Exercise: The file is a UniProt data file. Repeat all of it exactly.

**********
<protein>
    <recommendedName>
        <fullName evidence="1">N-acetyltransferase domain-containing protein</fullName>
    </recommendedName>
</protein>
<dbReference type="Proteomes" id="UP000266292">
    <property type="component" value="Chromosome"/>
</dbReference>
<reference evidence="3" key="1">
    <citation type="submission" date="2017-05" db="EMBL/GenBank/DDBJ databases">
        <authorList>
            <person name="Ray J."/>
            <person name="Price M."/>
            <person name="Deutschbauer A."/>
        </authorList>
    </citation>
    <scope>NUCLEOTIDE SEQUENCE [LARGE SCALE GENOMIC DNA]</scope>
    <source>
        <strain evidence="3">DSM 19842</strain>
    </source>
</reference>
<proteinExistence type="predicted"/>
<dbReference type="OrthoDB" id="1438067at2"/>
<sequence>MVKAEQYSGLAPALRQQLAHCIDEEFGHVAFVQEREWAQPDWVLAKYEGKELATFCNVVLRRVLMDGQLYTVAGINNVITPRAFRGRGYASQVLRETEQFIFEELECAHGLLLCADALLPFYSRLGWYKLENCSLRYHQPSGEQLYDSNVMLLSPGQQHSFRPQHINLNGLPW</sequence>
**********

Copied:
<protein>
    <recommendedName>
        <fullName evidence="1">N-acetyltransferase domain-containing protein</fullName>
    </recommendedName>
</protein>
<dbReference type="Proteomes" id="UP000266292">
    <property type="component" value="Chromosome"/>
</dbReference>
<reference evidence="3" key="1">
    <citation type="submission" date="2017-05" db="EMBL/GenBank/DDBJ databases">
        <authorList>
            <person name="Ray J."/>
            <person name="Price M."/>
            <person name="Deutschbauer A."/>
        </authorList>
    </citation>
    <scope>NUCLEOTIDE SEQUENCE [LARGE SCALE GENOMIC DNA]</scope>
    <source>
        <strain evidence="3">DSM 19842</strain>
    </source>
</reference>
<proteinExistence type="predicted"/>
<dbReference type="OrthoDB" id="1438067at2"/>
<sequence>MVKAEQYSGLAPALRQQLAHCIDEEFGHVAFVQEREWAQPDWVLAKYEGKELATFCNVVLRRVLMDGQLYTVAGINNVITPRAFRGRGYASQVLRETEQFIFEELECAHGLLLCADALLPFYSRLGWYKLENCSLRYHQPSGEQLYDSNVMLLSPGQQHSFRPQHINLNGLPW</sequence>